WC:

Which was right after the sit-ins, as I understand it.

OH:

Yes, he was involved in the early part. He—one of the—his name was signed to a letter that we sent to the mayor of the city during that time. I remember the mayor of the city said at his funeral service that Dr. Hampton was perhaps the best [student?] that you'd ever had—that he'd ever had on the council. He would have his briefcase and had folders, and they'd start talking about water problems. He'd say, “Well, here's how a city the size of Greensboro solved their problem.” He did his homework, and before they had never had anybody to do homework like that on the council. He would spend a day—an afternoon every week—studying city government, just going up to the—so that he would be familiar with the operation. And he was—whenever something came up, he always had something to offer. He mentioned that, see. He'd never seen a person on the council who had done his homework like Dr. Hampton had. He was always prepared for a meeting, and I think folks respected him as a result. And I think that if he had run again, I think he would have led the ticket because folks forgot about the black at that time, and I don't think they wanted this to happen. This was my feeling.

WC:

That makes a lot of sense, because he certainly would have been—

OH:

He was so highly respected, if you came to a council meeting—and here's a man who folks sitting around the table—and they don't know what to—just more or less give an opinion. He says, “Well, this is the way they solved the problem. A city the size of Greensboro had their water problem, this is what they did.” Talk about something else. He pulls out his folder. He'd done his research. I think this type of thing impressed anybody at that time.

WC:

He—I guess he served on the school board for five years before he died.

OH:

Yes.

WC:

He was still on the school board, I guess, at the time he died. Was that a sudden—

OH:

Yes. I have a check—he was our physician. And I had been to his office three days before he died, and the check cleared the day he died. I saved that check. I still have it. It was sudden. He had done a lot of things that day and came home, and I think his wife said he went in the bath and [just stayed there too long?] and she heard a noise, and he had had this heart attack. But he died right after he got into the hospital.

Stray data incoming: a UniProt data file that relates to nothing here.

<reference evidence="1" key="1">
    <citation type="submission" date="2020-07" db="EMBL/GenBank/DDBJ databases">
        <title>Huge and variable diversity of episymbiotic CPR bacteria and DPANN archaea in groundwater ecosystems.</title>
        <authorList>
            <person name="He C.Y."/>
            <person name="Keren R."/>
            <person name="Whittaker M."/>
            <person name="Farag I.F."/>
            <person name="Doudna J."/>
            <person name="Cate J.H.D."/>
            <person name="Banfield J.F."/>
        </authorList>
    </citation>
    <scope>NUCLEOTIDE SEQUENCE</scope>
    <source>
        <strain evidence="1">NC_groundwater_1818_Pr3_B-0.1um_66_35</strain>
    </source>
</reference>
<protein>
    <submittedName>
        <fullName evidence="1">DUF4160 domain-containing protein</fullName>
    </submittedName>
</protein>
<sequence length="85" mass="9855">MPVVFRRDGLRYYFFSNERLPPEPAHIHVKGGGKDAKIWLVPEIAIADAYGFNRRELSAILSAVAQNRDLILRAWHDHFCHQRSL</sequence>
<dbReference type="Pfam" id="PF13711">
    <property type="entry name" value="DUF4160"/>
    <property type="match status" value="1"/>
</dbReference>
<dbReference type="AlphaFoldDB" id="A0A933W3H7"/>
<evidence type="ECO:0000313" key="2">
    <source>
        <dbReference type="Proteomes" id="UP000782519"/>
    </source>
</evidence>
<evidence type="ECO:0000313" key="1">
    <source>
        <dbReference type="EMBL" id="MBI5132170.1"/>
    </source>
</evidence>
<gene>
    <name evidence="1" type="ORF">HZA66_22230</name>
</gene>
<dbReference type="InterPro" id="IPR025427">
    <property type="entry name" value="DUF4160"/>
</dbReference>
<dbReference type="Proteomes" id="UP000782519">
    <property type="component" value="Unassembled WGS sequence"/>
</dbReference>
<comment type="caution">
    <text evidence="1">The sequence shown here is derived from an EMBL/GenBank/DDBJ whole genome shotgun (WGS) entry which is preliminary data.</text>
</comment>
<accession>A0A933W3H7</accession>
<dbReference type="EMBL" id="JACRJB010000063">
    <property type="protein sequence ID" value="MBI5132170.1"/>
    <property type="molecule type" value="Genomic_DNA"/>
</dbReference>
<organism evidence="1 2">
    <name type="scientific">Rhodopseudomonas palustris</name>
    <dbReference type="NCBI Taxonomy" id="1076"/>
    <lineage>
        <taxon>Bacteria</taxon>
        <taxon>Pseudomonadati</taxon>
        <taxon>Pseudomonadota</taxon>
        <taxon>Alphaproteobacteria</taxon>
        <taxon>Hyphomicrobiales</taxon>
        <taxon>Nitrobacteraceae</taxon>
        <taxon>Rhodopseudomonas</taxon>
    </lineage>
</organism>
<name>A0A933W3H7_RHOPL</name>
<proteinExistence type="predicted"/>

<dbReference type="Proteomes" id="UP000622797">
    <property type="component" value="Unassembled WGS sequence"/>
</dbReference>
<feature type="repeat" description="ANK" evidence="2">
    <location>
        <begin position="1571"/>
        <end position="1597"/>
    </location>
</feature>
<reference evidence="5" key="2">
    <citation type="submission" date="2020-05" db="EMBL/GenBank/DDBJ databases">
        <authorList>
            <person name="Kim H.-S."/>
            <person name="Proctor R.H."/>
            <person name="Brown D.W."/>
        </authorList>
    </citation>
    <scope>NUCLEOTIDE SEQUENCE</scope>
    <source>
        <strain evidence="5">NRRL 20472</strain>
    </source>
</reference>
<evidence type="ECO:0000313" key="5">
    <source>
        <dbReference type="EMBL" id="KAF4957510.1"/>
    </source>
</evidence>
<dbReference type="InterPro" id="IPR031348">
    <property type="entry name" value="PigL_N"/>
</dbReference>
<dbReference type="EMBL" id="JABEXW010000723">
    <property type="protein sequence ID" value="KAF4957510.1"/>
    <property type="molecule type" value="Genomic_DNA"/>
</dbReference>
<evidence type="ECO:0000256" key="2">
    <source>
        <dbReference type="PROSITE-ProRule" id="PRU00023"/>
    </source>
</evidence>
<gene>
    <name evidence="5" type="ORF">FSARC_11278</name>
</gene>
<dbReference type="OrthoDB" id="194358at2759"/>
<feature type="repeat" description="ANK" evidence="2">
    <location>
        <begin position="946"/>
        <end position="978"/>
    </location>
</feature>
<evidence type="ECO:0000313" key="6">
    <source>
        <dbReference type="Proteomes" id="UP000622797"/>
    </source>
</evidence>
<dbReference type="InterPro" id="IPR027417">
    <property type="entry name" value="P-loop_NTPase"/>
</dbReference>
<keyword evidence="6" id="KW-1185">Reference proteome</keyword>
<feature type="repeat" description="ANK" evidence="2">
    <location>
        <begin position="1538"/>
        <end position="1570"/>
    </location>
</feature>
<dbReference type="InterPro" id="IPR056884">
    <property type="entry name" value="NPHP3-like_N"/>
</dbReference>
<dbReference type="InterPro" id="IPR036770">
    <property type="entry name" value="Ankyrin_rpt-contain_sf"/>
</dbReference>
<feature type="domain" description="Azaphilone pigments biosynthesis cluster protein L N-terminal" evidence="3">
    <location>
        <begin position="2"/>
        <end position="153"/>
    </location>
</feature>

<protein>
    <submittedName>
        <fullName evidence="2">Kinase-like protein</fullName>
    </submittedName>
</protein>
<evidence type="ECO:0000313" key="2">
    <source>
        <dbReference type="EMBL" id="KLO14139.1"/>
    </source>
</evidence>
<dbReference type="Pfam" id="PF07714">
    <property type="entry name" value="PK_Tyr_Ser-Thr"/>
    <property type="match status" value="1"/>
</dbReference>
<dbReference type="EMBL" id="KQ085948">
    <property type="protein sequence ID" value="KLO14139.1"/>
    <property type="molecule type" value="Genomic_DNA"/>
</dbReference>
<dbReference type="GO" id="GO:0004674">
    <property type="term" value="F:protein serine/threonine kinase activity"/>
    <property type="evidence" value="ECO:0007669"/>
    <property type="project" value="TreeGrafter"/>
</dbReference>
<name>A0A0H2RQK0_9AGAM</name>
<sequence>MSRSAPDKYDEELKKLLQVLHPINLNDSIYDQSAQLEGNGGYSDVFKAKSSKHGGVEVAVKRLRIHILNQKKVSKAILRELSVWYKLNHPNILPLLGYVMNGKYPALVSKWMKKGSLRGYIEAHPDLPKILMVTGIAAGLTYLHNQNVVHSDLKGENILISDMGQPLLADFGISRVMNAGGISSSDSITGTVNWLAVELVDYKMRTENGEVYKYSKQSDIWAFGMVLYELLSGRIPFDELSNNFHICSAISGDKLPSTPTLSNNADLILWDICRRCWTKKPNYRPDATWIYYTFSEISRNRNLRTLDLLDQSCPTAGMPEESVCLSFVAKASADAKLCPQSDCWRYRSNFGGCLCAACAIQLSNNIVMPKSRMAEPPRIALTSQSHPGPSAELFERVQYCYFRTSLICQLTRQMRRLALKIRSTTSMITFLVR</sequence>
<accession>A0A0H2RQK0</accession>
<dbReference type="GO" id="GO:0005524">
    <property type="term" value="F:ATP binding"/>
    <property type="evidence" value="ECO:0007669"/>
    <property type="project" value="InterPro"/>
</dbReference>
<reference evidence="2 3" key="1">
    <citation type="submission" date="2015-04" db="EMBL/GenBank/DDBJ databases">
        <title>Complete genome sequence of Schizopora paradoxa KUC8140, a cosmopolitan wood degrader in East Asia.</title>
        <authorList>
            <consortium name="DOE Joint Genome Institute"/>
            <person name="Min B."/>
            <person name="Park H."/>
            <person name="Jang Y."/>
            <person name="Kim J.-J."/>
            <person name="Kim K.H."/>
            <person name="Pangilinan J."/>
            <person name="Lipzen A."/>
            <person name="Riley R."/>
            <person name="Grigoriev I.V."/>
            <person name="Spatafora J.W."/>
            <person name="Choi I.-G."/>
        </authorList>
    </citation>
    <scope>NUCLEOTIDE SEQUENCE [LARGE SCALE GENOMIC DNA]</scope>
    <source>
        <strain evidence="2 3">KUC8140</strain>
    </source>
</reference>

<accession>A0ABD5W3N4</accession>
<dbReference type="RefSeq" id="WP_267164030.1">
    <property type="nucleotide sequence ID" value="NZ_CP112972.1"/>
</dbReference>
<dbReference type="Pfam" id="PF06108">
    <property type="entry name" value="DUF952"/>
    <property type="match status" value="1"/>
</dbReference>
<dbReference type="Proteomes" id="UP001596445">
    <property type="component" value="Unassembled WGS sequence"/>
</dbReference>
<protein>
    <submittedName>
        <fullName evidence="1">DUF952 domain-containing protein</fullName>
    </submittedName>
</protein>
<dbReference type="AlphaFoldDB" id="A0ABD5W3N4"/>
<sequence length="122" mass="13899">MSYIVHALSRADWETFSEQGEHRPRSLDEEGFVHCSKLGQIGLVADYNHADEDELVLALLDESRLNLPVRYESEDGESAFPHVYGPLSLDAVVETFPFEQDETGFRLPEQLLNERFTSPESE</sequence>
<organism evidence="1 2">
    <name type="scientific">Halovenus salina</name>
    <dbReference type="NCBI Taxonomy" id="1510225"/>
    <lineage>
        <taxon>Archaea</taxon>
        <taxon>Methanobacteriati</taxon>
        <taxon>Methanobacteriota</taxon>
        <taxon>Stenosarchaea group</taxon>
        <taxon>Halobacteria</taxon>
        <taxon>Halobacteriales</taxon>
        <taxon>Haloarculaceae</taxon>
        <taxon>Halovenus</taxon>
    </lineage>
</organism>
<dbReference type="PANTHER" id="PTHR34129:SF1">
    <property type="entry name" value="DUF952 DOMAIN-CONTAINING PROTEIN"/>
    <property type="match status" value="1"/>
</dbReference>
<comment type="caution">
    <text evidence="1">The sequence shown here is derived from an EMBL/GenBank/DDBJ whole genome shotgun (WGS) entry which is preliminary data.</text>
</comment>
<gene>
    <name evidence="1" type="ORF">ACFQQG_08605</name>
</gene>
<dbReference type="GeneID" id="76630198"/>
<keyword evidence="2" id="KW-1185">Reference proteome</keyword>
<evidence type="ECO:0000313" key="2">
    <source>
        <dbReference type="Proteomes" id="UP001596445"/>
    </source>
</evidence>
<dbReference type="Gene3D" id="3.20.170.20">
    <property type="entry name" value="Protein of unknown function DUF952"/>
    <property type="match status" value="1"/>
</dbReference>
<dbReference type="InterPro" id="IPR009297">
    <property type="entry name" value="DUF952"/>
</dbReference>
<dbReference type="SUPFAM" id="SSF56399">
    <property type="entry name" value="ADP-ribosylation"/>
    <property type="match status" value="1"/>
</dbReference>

WC:

And the group of you who sent that letter, would that have been the [Greensboro] Citizens Association or the [Greensboro] Men's Club?

OH:

No, no, Dr. Hampton—not too sure who—Chavis—it could be Vance Chavis who initiated that. We had several persons to sign the letter.

WC:

And basically asking for opening up—

OH:

Yes. Dr. [George] Evans I know was one of the persons. Chavis, yes, Chavis. Miller, Dr. [W. Lloyd T.] Miller—because the students requested, after that time—they have six of us that the students requested would serve on the negotiating team with the businesses. They felt that perhaps they ought to have citizens on a team to negotiate. When the Meyer's Department Store opened the lunch counter but would not open the Garden Room, this was one of the issues. I remember we met with the management at Meyer's. I think a committee—I know Vance Chavis was on that, Vance Chavis and Dr. Miller—we could not take them off the list until they opened the Garden Room.

WC:

Right. Now, I know that [pause] that initial sit-in, was it Dave Richmond and Ezell Blair [Jr.—now Jibreel Khazan] who came and asked you if they could use the mimeograph machine?

OH:

Yes, they used the building. Well, Ezell, of course, being a member here, they were afraid. They were not too sure about the attitude of the administration of A&T at that time. So they had to get out some system—work out a system, because after the first day, all of the students wanted to come to the—go downtown. And they had to have a meeting to say, “Well, you can't do it like this. You've got to have organization. That perhaps you go to class, and during your vacant period, a certain number of students can go down at different places.” Of course, they spread it to several places, and they had to get instructions out to students. And they were afraid to go to the college. And Ezell would say, “Well, they had an office at the church. We'll go down there and see if we can use the mimeograph machine, the typewriter.” Of course, they took over the secretary. They even paid for—used up all our paper, and said, “We'll pay you back.” We were glad to do it, of course.

WC:

Did they ever ask you—I mean would Ezell have ever asked you your advice on someone like Mr. [Edward R.] Zane, who seems to have gotten involved very quickly in trying to negotiate with the students? Would he have—?

OH:

I'll tell you now, we did not get involved, the adult community, I don't believe. I think the students worked out the—when it came time to negotiate, the students requested that some of us would be involved. I remembered meeting with Mr. Zane. He was one of the persons. As I recall, they had about nine persons on this committee who represented primary citizens of the community, and the students named those persons.